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Prospects for Africa's 26 Fragile Countries

Date of Editorial Board meeting: 
Publication date: 
Tuesday, October 1, 2013
Abstract in English: 
This policy paper provides an overview of a longer monograph that provides long-term forecasts of fragility in Africa. Using the International Futures system (IFs) data-analysis and forecasting tool, the paper provides a long-term forecast of 26 fragile African countries. They are chosen on the basis of comparative lists of fragile countries based on indicators that reflect the fragility syndrome. In conducting the forecast, the authors argue that fragility should be understood as a syndrome, or set of related conditions, that operates in a system that is mutually reinforcing.
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12
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Assessing long-term state fragility in Africa: Prospects for 26 'more fragile' countries

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Publication date: 
Saturday, November 30, 2013
Abstract in English: 
Despite sterling growth in some countries, a number of African countries are caught in a vicious cycle of violence, chronic poverty, inequality and exclusion. These ‘more fragile’ states are on a slow trajectory to long-term peace and development. Using the International Futures system (IFs) data analysis and forecasting tool, the monograph provides a long-term forecast of 26 fragile African countries. The forecasts suggest that in the long-term ten countries on the continent will continue to remain fragile into the mid-21st century. Others, however, have a good chance of embarking on a pathway from fragility to middle-income conditions by 2030 or possibly 2050. The monograph concludes with a list of recommendations.
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124
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South African Futures 2030: How Bafana Bafana made Mandela Magic

Date of Editorial Board meeting: 
Publication date: 
Friday, February 14, 2014
Abstract in English: 
This paper presents three scenarios for South Africa up to 2030: ‘Bafana Bafana’, ‘A Nation Divided’ and ‘Mandela Magic’. The nation’s current development pathway, called ‘Bafana Bafana’ is the well-known story of a perennial underachiever, always playing in the second league when the potential for international championship success and flashes of brilliance are evident for all to see.‘Mandela Magic’, on the other hand, is the story of a country with a clear economic and developmental vision, which it pursues across all sectors of society. Competition is stiff and the barriers to success are high. The scenario of ‘A Nation Divided’ reflects a South Africa that steadily gathers speed downhill as factional politics and policy zigzagging open the door to populist policies. The impact of the policy and leadership choices that South Africans will make in the years ahead, explored in this paper, is significant. The South African economy could grow 23 per cent larger in ‘Mandela Magic’ compared with its current growth path (‘Bafana Bafana’). The paper concludes with seven strategic interventions required to set South Africa on the most prosperous 'Mandela Magic' pathway.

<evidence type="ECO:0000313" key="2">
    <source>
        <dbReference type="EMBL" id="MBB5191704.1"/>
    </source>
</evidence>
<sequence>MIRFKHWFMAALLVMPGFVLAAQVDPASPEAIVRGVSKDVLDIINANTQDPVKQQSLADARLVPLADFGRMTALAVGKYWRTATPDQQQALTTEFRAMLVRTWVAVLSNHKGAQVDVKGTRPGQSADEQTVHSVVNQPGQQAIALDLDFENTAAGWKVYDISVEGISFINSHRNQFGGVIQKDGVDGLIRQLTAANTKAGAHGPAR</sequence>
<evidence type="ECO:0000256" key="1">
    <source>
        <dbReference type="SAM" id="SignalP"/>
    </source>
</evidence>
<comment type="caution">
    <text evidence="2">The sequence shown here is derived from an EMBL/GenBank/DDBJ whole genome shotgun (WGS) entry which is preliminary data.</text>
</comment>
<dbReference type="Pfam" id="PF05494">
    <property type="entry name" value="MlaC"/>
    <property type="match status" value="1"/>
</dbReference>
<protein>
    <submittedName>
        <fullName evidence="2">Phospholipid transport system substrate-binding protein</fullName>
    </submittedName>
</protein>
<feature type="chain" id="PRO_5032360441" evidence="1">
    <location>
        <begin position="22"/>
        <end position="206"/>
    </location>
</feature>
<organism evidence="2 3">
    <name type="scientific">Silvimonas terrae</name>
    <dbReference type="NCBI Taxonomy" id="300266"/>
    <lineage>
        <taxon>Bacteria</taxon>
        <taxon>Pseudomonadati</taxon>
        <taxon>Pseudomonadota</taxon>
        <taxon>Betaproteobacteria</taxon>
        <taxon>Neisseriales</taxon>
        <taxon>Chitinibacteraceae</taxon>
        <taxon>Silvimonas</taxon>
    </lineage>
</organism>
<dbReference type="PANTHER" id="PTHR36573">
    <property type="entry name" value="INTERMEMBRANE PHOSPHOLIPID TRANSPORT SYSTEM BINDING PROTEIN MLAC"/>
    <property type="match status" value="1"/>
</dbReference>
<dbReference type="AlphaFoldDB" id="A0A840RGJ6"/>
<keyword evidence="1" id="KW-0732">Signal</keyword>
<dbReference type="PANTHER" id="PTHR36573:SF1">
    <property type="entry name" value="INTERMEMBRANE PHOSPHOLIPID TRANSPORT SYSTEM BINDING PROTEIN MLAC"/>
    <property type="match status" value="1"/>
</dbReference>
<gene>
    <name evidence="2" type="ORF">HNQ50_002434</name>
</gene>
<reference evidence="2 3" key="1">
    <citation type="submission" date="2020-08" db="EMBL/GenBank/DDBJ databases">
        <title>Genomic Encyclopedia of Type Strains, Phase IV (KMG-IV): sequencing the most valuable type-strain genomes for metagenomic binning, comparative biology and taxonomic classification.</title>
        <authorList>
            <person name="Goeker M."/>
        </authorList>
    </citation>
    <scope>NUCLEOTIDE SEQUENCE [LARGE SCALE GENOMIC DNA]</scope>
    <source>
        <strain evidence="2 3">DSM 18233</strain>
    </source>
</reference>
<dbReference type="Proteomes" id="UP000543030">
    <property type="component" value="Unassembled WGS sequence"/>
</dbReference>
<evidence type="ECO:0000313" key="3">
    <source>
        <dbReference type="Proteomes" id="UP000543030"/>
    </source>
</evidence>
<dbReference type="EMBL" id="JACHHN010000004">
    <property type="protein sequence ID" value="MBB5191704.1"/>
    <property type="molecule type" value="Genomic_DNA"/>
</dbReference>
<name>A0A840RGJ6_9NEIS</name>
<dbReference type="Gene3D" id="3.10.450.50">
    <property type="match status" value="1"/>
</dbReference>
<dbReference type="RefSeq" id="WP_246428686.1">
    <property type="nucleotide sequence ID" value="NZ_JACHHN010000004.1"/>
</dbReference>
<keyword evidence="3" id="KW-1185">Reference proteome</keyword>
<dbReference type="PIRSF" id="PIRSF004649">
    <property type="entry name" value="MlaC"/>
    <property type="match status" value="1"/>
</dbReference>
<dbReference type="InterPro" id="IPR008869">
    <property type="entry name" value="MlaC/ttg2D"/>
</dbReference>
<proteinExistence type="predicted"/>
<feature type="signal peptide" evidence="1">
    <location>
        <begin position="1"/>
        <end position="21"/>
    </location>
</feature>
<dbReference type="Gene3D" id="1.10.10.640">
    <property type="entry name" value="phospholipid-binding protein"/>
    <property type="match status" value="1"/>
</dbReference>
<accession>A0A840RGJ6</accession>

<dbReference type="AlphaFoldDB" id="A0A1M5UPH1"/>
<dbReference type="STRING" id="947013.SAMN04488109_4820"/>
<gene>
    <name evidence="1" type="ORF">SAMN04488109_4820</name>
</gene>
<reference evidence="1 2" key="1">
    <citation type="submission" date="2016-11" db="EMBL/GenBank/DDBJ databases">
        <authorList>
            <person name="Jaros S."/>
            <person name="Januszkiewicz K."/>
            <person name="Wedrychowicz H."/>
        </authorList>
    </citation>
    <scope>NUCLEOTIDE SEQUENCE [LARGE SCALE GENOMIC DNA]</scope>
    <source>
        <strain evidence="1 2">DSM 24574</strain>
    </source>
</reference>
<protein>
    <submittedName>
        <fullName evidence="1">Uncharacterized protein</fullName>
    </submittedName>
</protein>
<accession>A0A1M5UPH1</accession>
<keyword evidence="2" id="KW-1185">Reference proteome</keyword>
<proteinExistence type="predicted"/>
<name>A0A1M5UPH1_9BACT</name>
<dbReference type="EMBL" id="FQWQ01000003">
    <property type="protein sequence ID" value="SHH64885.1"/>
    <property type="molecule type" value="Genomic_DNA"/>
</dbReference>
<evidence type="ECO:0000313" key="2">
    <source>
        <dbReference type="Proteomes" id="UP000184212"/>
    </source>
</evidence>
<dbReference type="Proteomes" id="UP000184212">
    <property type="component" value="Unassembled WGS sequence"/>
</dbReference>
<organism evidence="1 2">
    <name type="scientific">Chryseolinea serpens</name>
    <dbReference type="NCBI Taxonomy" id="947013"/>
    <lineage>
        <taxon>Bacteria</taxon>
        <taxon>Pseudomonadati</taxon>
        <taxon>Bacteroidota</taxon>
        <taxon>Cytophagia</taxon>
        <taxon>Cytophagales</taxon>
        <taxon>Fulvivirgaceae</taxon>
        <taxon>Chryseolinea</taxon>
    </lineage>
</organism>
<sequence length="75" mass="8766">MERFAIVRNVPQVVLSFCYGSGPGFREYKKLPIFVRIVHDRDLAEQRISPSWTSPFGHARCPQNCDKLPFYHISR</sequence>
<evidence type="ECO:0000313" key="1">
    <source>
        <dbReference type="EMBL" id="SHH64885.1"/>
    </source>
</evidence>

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36
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The 2014 South African Defence Review: Rebuilding after years of abuse, neglect and decay

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Date of Editorial Board meeting: 
Publication date: 
Wednesday, June 25, 2014
Abstract in English: 
After three tortuous years, cabinet approved the Defence Review in March 2014. The review is a huge improvement on the previous public document. Its 15 chapters include considerable background material that may not all have been necessary – but given the state of the SANDF, this is as much a manual to fix the department as it is a path towards the future. The result is a mixture of matters that relate to internal administration, policy, strategy, military doctrine, discipline and human resources. Although it does not set out alternative force design options, the review does present the costs of its preferred option. This policy brief interprets a number of the review’s key conclusions and presents associated policy considerations, with a focus on the financial affordability of the expenditure targets.
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8
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Reducing poverty in Africa Realistic targets for the post-2015 MDGs and Agenda 2063

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Publication date: 
Monday, August 25, 2014
Abstract in English: 
The eradication of extreme poverty is a key component of the post-2015 MDG process and the African Union’s Agenda 2063. This paper uses the International Futures forecasting system to explore this goal and finds that many African states are unlikely to make this target by 2030. In addition to the use of country-level targets, this paper argues in favour of a goal that would see Africa as a whole reducing extreme poverty to below 20% by 2030 (15% using 2011 purchasing power parity), and to below 3% by 2063.